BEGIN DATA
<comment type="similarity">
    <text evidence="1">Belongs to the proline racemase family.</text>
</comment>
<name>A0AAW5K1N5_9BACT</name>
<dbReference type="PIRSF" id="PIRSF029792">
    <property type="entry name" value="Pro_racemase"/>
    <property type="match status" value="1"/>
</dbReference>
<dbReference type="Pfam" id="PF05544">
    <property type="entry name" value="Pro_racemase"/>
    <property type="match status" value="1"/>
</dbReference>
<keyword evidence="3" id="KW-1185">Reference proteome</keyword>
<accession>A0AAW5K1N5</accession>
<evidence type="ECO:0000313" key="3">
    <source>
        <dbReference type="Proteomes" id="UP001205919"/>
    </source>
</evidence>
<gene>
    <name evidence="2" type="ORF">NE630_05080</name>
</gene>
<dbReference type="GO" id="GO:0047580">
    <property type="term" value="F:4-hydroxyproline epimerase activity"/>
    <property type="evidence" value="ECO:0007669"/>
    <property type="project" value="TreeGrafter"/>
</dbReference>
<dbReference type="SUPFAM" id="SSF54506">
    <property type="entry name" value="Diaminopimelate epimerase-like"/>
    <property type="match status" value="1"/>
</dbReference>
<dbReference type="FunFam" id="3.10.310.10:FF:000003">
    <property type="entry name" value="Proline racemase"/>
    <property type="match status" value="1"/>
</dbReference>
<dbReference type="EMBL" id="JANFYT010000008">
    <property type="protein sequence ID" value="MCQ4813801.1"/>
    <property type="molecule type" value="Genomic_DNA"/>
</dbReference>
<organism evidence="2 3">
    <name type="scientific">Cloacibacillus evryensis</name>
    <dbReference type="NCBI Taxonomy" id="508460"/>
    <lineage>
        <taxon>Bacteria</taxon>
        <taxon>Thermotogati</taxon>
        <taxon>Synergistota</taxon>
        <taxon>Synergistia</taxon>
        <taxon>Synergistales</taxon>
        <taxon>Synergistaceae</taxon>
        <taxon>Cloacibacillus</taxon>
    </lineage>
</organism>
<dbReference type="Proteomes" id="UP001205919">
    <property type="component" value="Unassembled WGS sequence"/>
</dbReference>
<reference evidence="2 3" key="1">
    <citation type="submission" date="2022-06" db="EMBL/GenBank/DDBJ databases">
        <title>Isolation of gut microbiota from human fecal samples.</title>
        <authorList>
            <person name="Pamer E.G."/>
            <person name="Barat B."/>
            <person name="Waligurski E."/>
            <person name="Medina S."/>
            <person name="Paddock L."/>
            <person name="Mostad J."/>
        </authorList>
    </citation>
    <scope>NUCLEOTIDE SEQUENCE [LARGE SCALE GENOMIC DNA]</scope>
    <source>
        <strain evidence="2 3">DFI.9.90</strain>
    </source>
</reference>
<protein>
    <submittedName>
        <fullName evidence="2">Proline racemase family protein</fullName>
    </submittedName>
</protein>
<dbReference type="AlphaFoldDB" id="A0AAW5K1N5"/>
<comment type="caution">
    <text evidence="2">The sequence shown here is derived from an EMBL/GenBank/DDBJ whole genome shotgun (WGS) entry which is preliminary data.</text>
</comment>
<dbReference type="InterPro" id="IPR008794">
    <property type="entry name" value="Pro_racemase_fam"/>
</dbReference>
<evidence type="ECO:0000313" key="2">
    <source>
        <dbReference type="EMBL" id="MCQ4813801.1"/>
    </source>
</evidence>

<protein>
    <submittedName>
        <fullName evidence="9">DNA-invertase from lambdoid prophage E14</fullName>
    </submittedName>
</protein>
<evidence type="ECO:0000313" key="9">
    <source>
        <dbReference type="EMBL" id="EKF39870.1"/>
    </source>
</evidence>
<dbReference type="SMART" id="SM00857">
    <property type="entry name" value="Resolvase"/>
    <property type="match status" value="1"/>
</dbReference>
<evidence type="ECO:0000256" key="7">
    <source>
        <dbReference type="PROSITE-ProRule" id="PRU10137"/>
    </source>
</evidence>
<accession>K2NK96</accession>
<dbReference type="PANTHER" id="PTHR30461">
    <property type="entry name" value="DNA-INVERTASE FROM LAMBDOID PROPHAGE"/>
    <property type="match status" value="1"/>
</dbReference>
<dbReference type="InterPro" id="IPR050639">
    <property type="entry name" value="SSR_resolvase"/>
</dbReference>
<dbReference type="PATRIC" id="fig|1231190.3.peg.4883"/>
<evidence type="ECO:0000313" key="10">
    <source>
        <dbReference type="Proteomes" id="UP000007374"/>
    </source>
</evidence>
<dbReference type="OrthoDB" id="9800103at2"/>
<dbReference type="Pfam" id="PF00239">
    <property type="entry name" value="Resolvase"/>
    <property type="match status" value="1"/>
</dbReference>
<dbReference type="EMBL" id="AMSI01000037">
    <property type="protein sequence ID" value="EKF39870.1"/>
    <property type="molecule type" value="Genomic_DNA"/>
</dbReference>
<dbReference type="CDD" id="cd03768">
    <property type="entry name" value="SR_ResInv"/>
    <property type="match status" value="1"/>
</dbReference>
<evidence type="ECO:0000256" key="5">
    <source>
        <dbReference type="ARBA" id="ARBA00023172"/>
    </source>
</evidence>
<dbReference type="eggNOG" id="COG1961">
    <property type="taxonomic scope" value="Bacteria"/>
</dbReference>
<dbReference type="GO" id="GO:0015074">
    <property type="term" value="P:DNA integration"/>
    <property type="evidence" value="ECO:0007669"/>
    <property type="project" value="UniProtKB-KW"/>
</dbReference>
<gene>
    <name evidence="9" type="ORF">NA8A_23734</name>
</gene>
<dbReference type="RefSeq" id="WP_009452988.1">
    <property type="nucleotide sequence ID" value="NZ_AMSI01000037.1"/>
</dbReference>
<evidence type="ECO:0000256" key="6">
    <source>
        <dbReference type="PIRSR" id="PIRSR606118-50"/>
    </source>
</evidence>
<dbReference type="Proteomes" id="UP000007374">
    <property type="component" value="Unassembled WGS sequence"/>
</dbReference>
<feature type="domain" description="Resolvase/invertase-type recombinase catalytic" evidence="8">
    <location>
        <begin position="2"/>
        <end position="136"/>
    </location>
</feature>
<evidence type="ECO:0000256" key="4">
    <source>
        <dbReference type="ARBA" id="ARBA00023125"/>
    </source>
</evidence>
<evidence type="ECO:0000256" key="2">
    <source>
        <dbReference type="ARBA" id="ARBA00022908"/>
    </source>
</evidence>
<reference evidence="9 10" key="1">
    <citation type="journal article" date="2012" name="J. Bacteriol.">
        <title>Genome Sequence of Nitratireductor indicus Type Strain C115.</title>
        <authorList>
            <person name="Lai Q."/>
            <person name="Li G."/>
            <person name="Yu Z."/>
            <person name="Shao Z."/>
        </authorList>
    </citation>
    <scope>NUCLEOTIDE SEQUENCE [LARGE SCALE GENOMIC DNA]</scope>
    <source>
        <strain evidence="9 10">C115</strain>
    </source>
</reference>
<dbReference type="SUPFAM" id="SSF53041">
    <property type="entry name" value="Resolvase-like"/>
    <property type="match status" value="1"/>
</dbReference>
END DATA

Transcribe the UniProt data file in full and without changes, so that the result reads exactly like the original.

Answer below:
<comment type="similarity">
    <text evidence="1">Belongs to the proline racemase family.</text>
</comment>
<name>A0AAW5K1N5_9BACT</name>
<dbReference type="PIRSF" id="PIRSF029792">
    <property type="entry name" value="Pro_racemase"/>
    <property type="match status" value="1"/>
</dbReference>
<dbReference type="Pfam" id="PF05544">
    <property type="entry name" value="Pro_racemase"/>
    <property type="match status" value="1"/>
</dbReference>
<keyword evidence="3" id="KW-1185">Reference proteome</keyword>
<accession>A0AAW5K1N5</accession>
<evidence type="ECO:0000313" key="3">
    <source>
        <dbReference type="Proteomes" id="UP001205919"/>
    </source>
</evidence>
<gene>
    <name evidence="2" type="ORF">NE630_05080</name>
</gene>
<dbReference type="GO" id="GO:0047580">
    <property type="term" value="F:4-hydroxyproline epimerase activity"/>
    <property type="evidence" value="ECO:0007669"/>
    <property type="project" value="TreeGrafter"/>
</dbReference>
<dbReference type="SUPFAM" id="SSF54506">
    <property type="entry name" value="Diaminopimelate epimerase-like"/>
    <property type="match status" value="1"/>
</dbReference>
<dbReference type="FunFam" id="3.10.310.10:FF:000003">
    <property type="entry name" value="Proline racemase"/>
    <property type="match status" value="1"/>
</dbReference>
<dbReference type="EMBL" id="JANFYT010000008">
    <property type="protein sequence ID" value="MCQ4813801.1"/>
    <property type="molecule type" value="Genomic_DNA"/>
</dbReference>
<organism evidence="2 3">
    <name type="scientific">Cloacibacillus evryensis</name>
    <dbReference type="NCBI Taxonomy" id="508460"/>
    <lineage>
        <taxon>Bacteria</taxon>
        <taxon>Thermotogati</taxon>
        <taxon>Synergistota</taxon>
        <taxon>Synergistia</taxon>
        <taxon>Synergistales</taxon>
        <taxon>Synergistaceae</taxon>
        <taxon>Cloacibacillus</taxon>
    </lineage>
</organism>
<dbReference type="Proteomes" id="UP001205919">
    <property type="component" value="Unassembled WGS sequence"/>
</dbReference>
<reference evidence="2 3" key="1">
    <citation type="submission" date="2022-06" db="EMBL/GenBank/DDBJ databases">
        <title>Isolation of gut microbiota from human fecal samples.</title>
        <authorList>
            <person name="Pamer E.G."/>
            <person name="Barat B."/>
            <person name="Waligurski E."/>
            <person name="Medina S."/>
            <person name="Paddock L."/>
            <person name="Mostad J."/>
        </authorList>
    </citation>
    <scope>NUCLEOTIDE SEQUENCE [LARGE SCALE GENOMIC DNA]</scope>
    <source>
        <strain evidence="2 3">DFI.9.90</strain>
    </source>
</reference>
<protein>
    <submittedName>
        <fullName evidence="2">Proline racemase family protein</fullName>
    </submittedName>
</protein>
<dbReference type="AlphaFoldDB" id="A0AAW5K1N5"/>
<comment type="caution">
    <text evidence="2">The sequence shown here is derived from an EMBL/GenBank/DDBJ whole genome shotgun (WGS) entry which is preliminary data.</text>
</comment>
<dbReference type="InterPro" id="IPR008794">
    <property type="entry name" value="Pro_racemase_fam"/>
</dbReference>
<evidence type="ECO:0000313" key="2">
    <source>
        <dbReference type="EMBL" id="MCQ4813801.1"/>
    </source>
</evidence>

<protein>
    <submittedName>
        <fullName evidence="9">DNA-invertase from lambdoid prophage E14</fullName>
    </submittedName>
</protein>
<evidence type="ECO:0000313" key="9">
    <source>
        <dbReference type="EMBL" id="EKF39870.1"/>
    </source>
</evidence>
<dbReference type="SMART" id="SM00857">
    <property type="entry name" value="Resolvase"/>
    <property type="match status" value="1"/>
</dbReference>
<evidence type="ECO:0000256" key="7">
    <source>
        <dbReference type="PROSITE-ProRule" id="PRU10137"/>
    </source>
</evidence>
<accession>K2NK96</accession>
<dbReference type="PANTHER" id="PTHR30461">
    <property type="entry name" value="DNA-INVERTASE FROM LAMBDOID PROPHAGE"/>
    <property type="match status" value="1"/>
</dbReference>
<dbReference type="InterPro" id="IPR050639">
    <property type="entry name" value="SSR_resolvase"/>
</dbReference>
<dbReference type="PATRIC" id="fig|1231190.3.peg.4883"/>
<evidence type="ECO:0000313" key="10">
    <source>
        <dbReference type="Proteomes" id="UP000007374"/>
    </source>
</evidence>
<dbReference type="OrthoDB" id="9800103at2"/>
<dbReference type="Pfam" id="PF00239">
    <property type="entry name" value="Resolvase"/>
    <property type="match status" value="1"/>
</dbReference>
<dbReference type="EMBL" id="AMSI01000037">
    <property type="protein sequence ID" value="EKF39870.1"/>
    <property type="molecule type" value="Genomic_DNA"/>
</dbReference>
<dbReference type="CDD" id="cd03768">
    <property type="entry name" value="SR_ResInv"/>
    <property type="match status" value="1"/>
</dbReference>
<evidence type="ECO:0000256" key="5">
    <source>
        <dbReference type="ARBA" id="ARBA00023172"/>
    </source>
</evidence>
<dbReference type="eggNOG" id="COG1961">
    <property type="taxonomic scope" value="Bacteria"/>
</dbReference>
<dbReference type="GO" id="GO:0015074">
    <property type="term" value="P:DNA integration"/>
    <property type="evidence" value="ECO:0007669"/>
    <property type="project" value="UniProtKB-KW"/>
</dbReference>
<gene>
    <name evidence="9" type="ORF">NA8A_23734</name>
</gene>
<dbReference type="RefSeq" id="WP_009452988.1">
    <property type="nucleotide sequence ID" value="NZ_AMSI01000037.1"/>
</dbReference>
<evidence type="ECO:0000256" key="6">
    <source>
        <dbReference type="PIRSR" id="PIRSR606118-50"/>
    </source>
</evidence>
<dbReference type="Proteomes" id="UP000007374">
    <property type="component" value="Unassembled WGS sequence"/>
</dbReference>
<feature type="domain" description="Resolvase/invertase-type recombinase catalytic" evidence="8">
    <location>
        <begin position="2"/>
        <end position="136"/>
    </location>
</feature>
<evidence type="ECO:0000256" key="4">
    <source>
        <dbReference type="ARBA" id="ARBA00023125"/>
    </source>
</evidence>
<evidence type="ECO:0000256" key="2">
    <source>
        <dbReference type="ARBA" id="ARBA00022908"/>
    </source>
</evidence>
<reference evidence="9 10" key="1">
    <citation type="journal article" date="2012" name="J. Bacteriol.">
        <title>Genome Sequence of Nitratireductor indicus Type Strain C115.</title>
        <authorList>
            <person name="Lai Q."/>
            <person name="Li G."/>
            <person name="Yu Z."/>
            <person name="Shao Z."/>
        </authorList>
    </citation>
    <scope>NUCLEOTIDE SEQUENCE [LARGE SCALE GENOMIC DNA]</scope>
    <source>
        <strain evidence="9 10">C115</strain>
    </source>
</reference>
<dbReference type="SUPFAM" id="SSF53041">
    <property type="entry name" value="Resolvase-like"/>
    <property type="match status" value="1"/>
</dbReference>